I’ve enjoyed other books by Robert Silverberg (Roma Eterna, Letters from Atlantis, and Gilgamesh the King) and so had high hopes for A Time of Changes, published in 1971. After all, it won the Nebula Award in 1972 for best science fiction novel. I listened to the Recorded Books version, their Sci-Fi imprint, read by Pete Bradbury.
The blurb for the book stated it takes place on another planet where the use of “I” and “me” or any self-referring pronouns is blasphemy. For me, that brought to mind Ayn Rand’s Anthem and Yevgeny Zamyatin’s We, both novels about civilizations that forced people to think of themselves only as part of a collective, not as individuals.
But that’s not exactly the case with the planet Borthan, where the protagonist, Kinnall Darival, lives. It’s a bit more complicated. In most areas of the planet, people live under a centuries-old Covenant which forbids people from sharing personal thoughts with anyone, with two exceptions. People may share any thought with a “drainer,” a religious authority who is paid to listen; such unburdenings of personal feelings is meant to be cathartic and bring a person closer to the gods. Citizens may also share thoughts with “bond-kin;” these are a pair of unrelated people of the same age assigned to each person at birth. People can share intimate thoughts with bond-kin but never become sexually intimate with them.
If this seems complicated, I agree. But it seems Silverberg has created a world where love itself is cut in two. People share sexual love with their marriage partners, but not emotional love. The only outlets for emotional love are forbidden as sexual partners.
Silverberg fleshes out the world of Borthan in a thorough way, complete with geography, history, myths, and socio-governmental structures. The tale follows the life of Darival as he finds a drug that can allow people to read each other’s minds, and how he falls from being a wealthy prince to a fugitive outlaw. I found the Darival character well-drawn, as were all the others. Despite the complicated premise, the novel is easy to read. Silverberg has a wonderful writing style–flowing and lyrical and yet precise in meaning. Pete Bradbury does a fine job with narration.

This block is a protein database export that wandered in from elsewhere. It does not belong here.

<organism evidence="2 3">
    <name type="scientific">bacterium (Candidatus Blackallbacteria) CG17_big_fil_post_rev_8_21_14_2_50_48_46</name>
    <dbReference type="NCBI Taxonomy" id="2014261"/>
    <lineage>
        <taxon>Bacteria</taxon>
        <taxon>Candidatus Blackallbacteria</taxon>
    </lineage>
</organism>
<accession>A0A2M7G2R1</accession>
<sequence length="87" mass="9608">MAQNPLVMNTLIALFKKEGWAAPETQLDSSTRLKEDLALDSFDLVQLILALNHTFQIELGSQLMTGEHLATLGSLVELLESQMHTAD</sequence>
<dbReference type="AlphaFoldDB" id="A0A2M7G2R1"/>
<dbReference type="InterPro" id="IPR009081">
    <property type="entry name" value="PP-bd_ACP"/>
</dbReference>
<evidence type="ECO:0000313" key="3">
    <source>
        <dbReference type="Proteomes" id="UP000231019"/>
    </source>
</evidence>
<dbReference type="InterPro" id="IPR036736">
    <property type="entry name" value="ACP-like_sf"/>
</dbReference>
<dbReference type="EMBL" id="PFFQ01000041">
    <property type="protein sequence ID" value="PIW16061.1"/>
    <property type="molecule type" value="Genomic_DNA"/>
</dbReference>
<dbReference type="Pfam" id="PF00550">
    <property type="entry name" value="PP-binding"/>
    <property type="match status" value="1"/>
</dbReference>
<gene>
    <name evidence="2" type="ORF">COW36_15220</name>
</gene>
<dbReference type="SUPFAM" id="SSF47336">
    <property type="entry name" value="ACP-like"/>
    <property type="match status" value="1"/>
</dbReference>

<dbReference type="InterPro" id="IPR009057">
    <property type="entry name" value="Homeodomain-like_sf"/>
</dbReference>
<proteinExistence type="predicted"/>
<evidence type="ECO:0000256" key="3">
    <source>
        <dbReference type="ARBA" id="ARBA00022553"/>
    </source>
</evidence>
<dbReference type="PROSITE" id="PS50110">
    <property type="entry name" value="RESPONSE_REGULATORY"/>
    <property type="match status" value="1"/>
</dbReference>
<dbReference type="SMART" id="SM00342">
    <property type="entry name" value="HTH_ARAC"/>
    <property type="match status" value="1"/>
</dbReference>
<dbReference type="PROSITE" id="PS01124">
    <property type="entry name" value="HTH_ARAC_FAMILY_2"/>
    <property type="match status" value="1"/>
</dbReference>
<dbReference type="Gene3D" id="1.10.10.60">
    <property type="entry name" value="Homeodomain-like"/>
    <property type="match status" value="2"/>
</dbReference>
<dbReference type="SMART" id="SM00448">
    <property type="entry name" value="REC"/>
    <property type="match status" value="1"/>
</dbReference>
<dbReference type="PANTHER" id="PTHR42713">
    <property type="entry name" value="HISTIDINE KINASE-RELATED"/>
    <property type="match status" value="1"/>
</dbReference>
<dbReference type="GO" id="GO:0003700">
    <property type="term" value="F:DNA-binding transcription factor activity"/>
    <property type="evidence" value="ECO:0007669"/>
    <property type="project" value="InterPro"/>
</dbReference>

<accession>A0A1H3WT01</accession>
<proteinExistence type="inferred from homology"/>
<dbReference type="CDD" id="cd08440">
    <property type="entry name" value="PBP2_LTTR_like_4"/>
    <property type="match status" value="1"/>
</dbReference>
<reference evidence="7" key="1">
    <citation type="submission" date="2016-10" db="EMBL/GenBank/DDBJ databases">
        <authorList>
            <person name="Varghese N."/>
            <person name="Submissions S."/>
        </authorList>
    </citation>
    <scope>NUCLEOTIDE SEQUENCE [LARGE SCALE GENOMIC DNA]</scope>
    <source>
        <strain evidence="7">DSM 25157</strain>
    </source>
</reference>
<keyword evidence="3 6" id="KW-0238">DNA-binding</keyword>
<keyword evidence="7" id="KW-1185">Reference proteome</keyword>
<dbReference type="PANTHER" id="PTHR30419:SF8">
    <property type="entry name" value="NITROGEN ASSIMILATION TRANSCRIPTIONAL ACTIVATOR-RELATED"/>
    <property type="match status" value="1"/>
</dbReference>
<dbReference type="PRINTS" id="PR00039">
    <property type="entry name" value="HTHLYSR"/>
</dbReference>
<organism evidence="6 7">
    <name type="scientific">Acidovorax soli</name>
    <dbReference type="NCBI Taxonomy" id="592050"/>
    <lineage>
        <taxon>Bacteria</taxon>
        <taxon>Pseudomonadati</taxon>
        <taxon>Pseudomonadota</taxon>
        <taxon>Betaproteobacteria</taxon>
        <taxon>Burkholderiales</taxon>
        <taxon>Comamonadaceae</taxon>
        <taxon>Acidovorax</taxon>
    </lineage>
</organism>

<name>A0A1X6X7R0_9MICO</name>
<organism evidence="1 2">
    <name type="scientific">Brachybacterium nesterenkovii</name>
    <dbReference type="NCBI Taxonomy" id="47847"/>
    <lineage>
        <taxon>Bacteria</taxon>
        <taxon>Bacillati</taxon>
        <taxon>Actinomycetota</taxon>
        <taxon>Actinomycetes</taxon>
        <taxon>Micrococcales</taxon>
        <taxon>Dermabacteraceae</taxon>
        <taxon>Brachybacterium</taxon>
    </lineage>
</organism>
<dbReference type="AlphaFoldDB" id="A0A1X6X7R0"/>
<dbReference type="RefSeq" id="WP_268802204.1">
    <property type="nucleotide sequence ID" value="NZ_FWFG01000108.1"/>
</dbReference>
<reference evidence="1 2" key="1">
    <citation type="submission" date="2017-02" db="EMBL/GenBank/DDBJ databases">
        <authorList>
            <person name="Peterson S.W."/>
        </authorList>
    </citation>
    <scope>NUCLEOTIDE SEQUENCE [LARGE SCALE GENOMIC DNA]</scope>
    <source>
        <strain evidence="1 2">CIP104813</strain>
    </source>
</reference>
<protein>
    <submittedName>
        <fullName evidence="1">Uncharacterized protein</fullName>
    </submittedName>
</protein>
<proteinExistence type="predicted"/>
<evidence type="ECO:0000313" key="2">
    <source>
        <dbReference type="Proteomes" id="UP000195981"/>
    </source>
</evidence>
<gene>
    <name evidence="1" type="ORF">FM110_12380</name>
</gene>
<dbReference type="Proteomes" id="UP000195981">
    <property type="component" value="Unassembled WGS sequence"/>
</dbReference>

However, I did find the premise difficult to believe. The colonists from Earth who’d settled the planet centuries before set up the Covenant for religious reasons, apparently. But their aim in separating emotional from sexual love is not clear. Nor is it apparent how the Covenant remains in force even when there are occasional visitors from Earth, so that Borthan citizens become exposed to alternative ideas. The mind-reading drug is available on a neighboring continent, so (despite the population’s strange disinclination to travel) it stretches credibility how Darival is the first person to try to spread new ideas about love. Also, it made little sense why the technology of Borthan was at the early-20th Century stage (cars and telephones), despite the story taking place about a millennium in the future. Lastly, I couldn’t understand the taboo against self-referencing pronouns. Original architects of the Covenant clearly wanted people to think of themselves as individuals–it’s considered virtue to solve your own problems without burdening others. So why forbid the use of “I” and “me?”
With regret, I’ll give this novel a rating of 3 seahorses. See the basis for my rating system here. I do recommend A Time of Changes, but it is not my favorite book by this author. If you feel I’ve been unfair, please enter a comment for–